Tag: George Washington

The Valley

Washington's HQ
Washington’s HQ at Valley Forge

All have read about George Washington’s army spending the winter of 1777-1778 at the village of Valley Forge, Pennsylvania. At long last, I got to see the famous place, and get an idea of what our ancestors had to do to survive in that environment.

Crossing the Delaware River the day before, and putting-up with the incessant commands from Mrs Garmin, our aptly named GPS unit, we wound our way across Southeastern Pennsylvania to the location just northwest of Philadelphia. The country side is beautiful, and Valley Forge National Park is a natural beauty in itself, showcasing the beautiful, green rolling hills of the rich Pennsylvania countryside.

We were transported to the late eighteenth century to a time when my North Carolina ancestors, Jeremiah and Henry, were encamped with George Washington’s army. The film at the Visitor’s Center at the Park told the story of what transpired. Most of the men didn’t have shoes or boots, and many of the approximately 12.000 encamped there were without adequate clothing. Their officers described their state as being virtually naked in the winter elements.

Over 2,000 men died that winter of sickness, and most of those were the ones sent to local hospitals to receive medical attention. It was no accident that more men died while under medical care than those who refused medical care. Such was the state of medical science in 1777.

All the units built log huts to weather the winter. It was not a particularly hard winter, but it was a wet winter with snow and lots of rain, compounding efforts to bring in food and other supplies. According to the introductory film at the Park, the best equipped soldiers were from Connecticut, where the colonial government was able to collect supplies and money for their care.

North Carolina Regiments Marker at Valley Forge
North Carolina Regiments Marker at Valley Forge

The worst supplied men were from North Carolina, the colony of my ancestors. The men were cold, hungry, naked to a good extent, and had no shoes. Their guns were not adequate, and their food was touch and go all winter.

As spring came to Pennsylvania, George Washington started training the army with a newly arrived professional Prussian soldier, Friedrich Wilhelm von Steuben. von Steuban taught the men to handle rifles, bayonets, field drills, and general soldiering. With the help of interpreters, he also wrote a training manual. When the soldiers left Valley Forge in the spring, they were a new army.

Log Huts Similar To Those Built By American Continental Soldiers
Log Huts Similar To Those Built By American Continental Soldiers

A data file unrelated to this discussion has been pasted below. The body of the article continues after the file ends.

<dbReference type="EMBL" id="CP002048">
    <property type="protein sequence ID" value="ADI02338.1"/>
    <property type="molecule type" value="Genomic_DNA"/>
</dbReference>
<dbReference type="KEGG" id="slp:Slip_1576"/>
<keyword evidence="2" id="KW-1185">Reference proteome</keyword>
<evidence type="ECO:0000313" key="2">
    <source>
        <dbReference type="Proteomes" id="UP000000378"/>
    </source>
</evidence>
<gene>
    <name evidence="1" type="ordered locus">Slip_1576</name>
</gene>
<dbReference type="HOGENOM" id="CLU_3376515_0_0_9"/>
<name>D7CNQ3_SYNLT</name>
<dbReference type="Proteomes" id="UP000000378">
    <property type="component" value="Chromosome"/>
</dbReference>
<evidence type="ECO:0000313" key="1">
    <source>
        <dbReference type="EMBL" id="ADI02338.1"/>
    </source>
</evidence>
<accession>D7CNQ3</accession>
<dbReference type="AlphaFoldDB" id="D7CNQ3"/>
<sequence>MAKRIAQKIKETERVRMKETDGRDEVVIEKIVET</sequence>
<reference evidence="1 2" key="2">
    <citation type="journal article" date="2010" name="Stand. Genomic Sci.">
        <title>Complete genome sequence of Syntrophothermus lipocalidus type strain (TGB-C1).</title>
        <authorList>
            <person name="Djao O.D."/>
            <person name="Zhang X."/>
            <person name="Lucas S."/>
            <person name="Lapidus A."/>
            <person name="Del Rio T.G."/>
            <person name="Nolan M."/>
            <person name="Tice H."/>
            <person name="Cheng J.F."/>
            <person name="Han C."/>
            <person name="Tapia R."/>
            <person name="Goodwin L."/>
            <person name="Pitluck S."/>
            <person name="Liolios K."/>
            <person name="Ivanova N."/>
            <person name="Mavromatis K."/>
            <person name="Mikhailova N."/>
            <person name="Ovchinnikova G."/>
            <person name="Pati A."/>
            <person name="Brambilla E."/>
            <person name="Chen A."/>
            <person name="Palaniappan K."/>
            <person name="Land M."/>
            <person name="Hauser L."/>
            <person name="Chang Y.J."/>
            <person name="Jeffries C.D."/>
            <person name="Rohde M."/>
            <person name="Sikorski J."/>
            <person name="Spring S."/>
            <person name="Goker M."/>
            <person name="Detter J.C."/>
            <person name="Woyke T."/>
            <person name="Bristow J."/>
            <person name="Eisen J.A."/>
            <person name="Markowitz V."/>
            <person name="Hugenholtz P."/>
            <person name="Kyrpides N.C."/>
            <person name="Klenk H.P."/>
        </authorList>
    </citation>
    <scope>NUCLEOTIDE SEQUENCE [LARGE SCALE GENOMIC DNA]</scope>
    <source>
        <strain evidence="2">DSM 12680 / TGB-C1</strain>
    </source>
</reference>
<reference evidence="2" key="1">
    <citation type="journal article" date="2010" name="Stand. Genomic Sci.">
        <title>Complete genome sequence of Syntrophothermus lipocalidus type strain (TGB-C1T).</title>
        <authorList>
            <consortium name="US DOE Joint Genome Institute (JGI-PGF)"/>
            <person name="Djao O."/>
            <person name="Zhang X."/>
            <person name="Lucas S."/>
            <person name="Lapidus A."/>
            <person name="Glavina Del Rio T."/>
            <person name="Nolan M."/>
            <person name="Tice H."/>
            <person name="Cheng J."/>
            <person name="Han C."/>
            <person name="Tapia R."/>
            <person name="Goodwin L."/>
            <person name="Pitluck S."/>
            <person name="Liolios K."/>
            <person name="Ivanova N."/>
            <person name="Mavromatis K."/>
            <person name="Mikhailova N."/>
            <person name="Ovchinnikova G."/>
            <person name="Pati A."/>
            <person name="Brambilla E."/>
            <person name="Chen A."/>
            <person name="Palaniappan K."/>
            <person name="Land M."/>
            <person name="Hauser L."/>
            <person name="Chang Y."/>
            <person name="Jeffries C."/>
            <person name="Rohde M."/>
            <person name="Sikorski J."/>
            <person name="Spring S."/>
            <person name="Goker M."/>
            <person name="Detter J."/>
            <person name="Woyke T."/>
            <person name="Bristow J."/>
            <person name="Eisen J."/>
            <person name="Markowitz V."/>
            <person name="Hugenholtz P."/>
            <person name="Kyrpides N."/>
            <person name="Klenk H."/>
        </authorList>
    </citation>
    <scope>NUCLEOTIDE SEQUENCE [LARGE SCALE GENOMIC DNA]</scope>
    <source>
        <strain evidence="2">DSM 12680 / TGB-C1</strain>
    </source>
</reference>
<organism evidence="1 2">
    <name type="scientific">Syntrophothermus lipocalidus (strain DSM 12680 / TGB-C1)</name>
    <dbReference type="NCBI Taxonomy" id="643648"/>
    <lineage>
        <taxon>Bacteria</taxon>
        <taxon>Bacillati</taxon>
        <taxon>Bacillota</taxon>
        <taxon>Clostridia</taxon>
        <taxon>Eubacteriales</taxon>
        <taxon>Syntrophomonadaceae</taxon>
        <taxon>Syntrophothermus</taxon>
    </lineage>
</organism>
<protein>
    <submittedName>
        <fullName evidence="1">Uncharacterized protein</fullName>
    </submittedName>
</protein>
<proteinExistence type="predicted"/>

The British army decided to vacate Philadelphia, and Washington pursued them into New Jersey. The Brits were not in a mood to fight, but were moving their army to New York. Washington’s army caught up with the British rear guard close to Monmouth, New Jersey, and attacked. It was a hot and deadly chase. It was also the first time an American army had fought the professional British soldiers toe-to-toe with rifles and bayonets, and did not back down. The British were the ones that left the battle field.

The Battle of Monmouth was a victory for the Americans, and I had two ancestors in that proud army.

As we celebrate another anniversary of the founding of our country, we cannot forget what George Washington and his army of men from the American back-woods managed to do. It was by the will and perseverance of those men that we became a country.

I pray it is God’s will that we can spread our message of freedom to the world for another 237 years.

Happy Who Dat Day!

Why do we have a President’s Day holiday?

picture of New Orleans Saints "Who Dat" fan
Who Dat?

Why should we celebrate the existence of all past leaders of our nation? So many were mediocre leaders, or just objectionable characters. Some of those Presidents we admired in our youth have turned out to be nothing short of trashy people.

A case in point was John F Kennedy, a man who was shot down in the prime of his event filled life. With formerly confidential information coming out, it is evident that Kennedy was a womanizer of the first order. His historic affair with Hollywood beauty Marilyn Monroe would have been laudable if it were not for his cheating on one of the most popular, and attractive, first ladies in history, Jackie Kennedy. There were many more JFK dalliances in the Whitehouse, and the Secret Service did their job, well.

Then, there was Bill Clinton. I think you get the idea.

You can go down the list of Presidents. From Washington to Lincoln, FDR to JFK, and Bush to Bush. These men were good men with the best intentions for our nation. Out of all these men, only two of them merit serious consideration for a national holiday.

George Washington and Abraham Lincoln stand out from the crowd. Both of these men lived in times when their principled actions made the difference between a free nation, or no nation at all.

Two great men deserve highest honors, and therein lies the problem. The idea of a single President’s day grew out of a conflict in the wish to honor both Washington and Lincoln, each on their birthdays. The solution became obvious to our Congress.

Congress established President’s day to honor all of those  rascals who had ever served. In other words Congress did what they do best. They established a meaningless holiday fit only for retail sales targeted towards a populace ignorant of why there should be a holiday, at all.

President’s Day? We have no idea who we are honoring. Why not enlist the linguistic abilities of our Cajun friends in New Orleans, and co-opt their Super Bowl slogan.

Let’s rename President’s Day, “Who Dat?” day. It makes more sense that what we have now.